In addition to buildings, Mr. Tigerman designed products. He displayed his lighter side with tableware designed for the Swid Powell company, some based on elements of Italian renaissance architecture, and a cookie jar and coffee and tea set modeled on the house that he and his wife had designed as a weekend retreat on Lake Michigan. He also designed watches for Projects.
Mr. Tigerman’s first two marriages ended in divorce. He married Ms. McCurry in 1979, and the two lived in an apartment building on Lake Shore Drive by Mies van der Rohe — proof, Mr. Tigerman said, that despite his determination to push Chicago architecture in a more pluralistic direction, he nevertheless revered Mies. What he could not accept, he said, was “the blind devotion of his followers.”
In addition to Ms. McCurry, he is survived by two children, Judson Tigerman and Tracy Leigh Hodges, both from his first marriage, to Judith Richards; and four grandchildren.
Mr. Tigerman’s interest in Judaism is evident in his design for the Illinois Holocaust Museum & Education Center, in Skokie, which took 10 years to realize and which he said is deliberately unsubtle. “It’s loaded with symbolism, because it is meant to be an in-your-face response to the Third Reich, which wanted to eliminate the history and the culture of the Jews,” he said.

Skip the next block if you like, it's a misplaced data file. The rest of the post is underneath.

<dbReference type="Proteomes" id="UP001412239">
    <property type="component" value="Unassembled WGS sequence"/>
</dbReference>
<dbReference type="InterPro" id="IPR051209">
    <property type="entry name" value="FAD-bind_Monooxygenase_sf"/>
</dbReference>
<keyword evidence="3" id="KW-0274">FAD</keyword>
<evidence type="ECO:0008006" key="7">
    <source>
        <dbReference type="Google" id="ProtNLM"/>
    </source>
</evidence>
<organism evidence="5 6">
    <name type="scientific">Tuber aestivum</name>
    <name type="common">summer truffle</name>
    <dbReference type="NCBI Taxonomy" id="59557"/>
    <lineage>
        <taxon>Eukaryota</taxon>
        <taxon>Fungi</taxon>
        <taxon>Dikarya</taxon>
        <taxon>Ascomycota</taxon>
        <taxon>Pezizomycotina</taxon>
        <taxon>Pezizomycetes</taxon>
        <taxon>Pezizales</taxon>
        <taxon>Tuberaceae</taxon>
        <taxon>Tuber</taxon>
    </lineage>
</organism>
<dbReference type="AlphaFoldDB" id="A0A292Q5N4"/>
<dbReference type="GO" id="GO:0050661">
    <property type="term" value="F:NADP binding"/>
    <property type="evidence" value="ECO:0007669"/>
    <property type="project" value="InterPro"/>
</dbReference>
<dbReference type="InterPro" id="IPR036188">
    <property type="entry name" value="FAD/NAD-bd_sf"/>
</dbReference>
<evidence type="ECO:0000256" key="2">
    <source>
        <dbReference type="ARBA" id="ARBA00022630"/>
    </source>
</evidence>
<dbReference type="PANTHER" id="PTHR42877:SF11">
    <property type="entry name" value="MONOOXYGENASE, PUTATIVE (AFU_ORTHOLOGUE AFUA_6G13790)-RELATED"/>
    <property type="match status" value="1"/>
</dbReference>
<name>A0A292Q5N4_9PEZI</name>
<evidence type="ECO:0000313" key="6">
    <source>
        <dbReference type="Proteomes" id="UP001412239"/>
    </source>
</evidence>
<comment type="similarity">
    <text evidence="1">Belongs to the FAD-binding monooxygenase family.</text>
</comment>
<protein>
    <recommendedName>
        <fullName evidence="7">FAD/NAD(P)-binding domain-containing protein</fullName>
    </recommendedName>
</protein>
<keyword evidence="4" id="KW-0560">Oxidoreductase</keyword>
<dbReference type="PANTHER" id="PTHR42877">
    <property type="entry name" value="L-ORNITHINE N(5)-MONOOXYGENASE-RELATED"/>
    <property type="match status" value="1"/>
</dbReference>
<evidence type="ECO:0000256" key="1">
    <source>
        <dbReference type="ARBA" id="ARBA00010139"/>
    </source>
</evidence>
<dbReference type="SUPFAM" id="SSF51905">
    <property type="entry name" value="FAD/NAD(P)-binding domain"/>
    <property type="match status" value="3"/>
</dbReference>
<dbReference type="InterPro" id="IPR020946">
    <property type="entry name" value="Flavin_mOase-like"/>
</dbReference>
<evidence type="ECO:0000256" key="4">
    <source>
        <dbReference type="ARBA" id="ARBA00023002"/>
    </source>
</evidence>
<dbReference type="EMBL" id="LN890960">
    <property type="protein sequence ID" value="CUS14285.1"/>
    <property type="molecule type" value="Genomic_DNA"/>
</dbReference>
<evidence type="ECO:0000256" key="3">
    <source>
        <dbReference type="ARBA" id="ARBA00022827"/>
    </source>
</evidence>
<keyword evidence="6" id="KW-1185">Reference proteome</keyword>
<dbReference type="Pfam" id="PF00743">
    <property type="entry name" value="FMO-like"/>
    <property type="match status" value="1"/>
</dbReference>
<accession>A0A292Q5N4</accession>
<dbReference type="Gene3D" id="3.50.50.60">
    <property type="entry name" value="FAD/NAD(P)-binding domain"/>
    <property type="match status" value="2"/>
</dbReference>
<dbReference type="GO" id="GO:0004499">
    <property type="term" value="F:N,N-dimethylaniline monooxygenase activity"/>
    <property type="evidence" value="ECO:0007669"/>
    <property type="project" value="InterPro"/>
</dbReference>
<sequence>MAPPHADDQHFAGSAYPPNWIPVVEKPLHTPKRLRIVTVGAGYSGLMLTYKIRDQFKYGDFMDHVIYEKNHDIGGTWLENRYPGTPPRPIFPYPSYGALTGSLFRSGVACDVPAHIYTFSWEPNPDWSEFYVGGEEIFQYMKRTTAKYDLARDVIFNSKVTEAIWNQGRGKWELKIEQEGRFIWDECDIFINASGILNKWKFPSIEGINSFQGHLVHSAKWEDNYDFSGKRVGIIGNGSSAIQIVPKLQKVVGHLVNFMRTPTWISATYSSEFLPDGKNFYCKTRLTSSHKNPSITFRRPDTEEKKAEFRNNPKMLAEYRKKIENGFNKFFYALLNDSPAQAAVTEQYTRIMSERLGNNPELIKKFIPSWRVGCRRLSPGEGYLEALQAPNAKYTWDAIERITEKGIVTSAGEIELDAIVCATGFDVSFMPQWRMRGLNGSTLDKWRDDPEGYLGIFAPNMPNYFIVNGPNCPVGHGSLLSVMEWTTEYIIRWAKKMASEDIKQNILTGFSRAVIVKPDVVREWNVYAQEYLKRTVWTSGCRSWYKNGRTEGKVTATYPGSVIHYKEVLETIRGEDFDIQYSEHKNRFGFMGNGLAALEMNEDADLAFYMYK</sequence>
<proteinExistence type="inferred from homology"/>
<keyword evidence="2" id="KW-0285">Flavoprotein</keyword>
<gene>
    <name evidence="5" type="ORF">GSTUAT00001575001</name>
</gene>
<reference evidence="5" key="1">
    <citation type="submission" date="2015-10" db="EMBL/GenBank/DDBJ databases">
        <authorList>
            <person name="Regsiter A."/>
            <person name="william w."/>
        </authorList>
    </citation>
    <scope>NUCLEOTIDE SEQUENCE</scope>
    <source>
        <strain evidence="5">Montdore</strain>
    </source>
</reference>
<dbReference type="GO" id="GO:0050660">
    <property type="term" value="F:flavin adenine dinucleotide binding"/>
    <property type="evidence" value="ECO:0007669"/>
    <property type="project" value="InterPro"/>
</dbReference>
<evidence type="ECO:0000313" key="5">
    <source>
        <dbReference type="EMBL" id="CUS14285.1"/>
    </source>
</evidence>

He was the author of several books, including “Versus: An American Architect’s Alternatives” (1982) and a monograph of his work (1989). He also wrote “Architecture of Exile,” his attempt, he said, to find the Jewish roots of Western architecture, which, he admitted, “is a real stretch,” but which was consistent with his lifelong desire to provoke.
Mr. Tigerman said he liked being a contrarian, even if that sometimes dissuaded potential clients.
“This way, whenever someone hires me,” he said, “it’s totally unexpected, and I’m grateful.”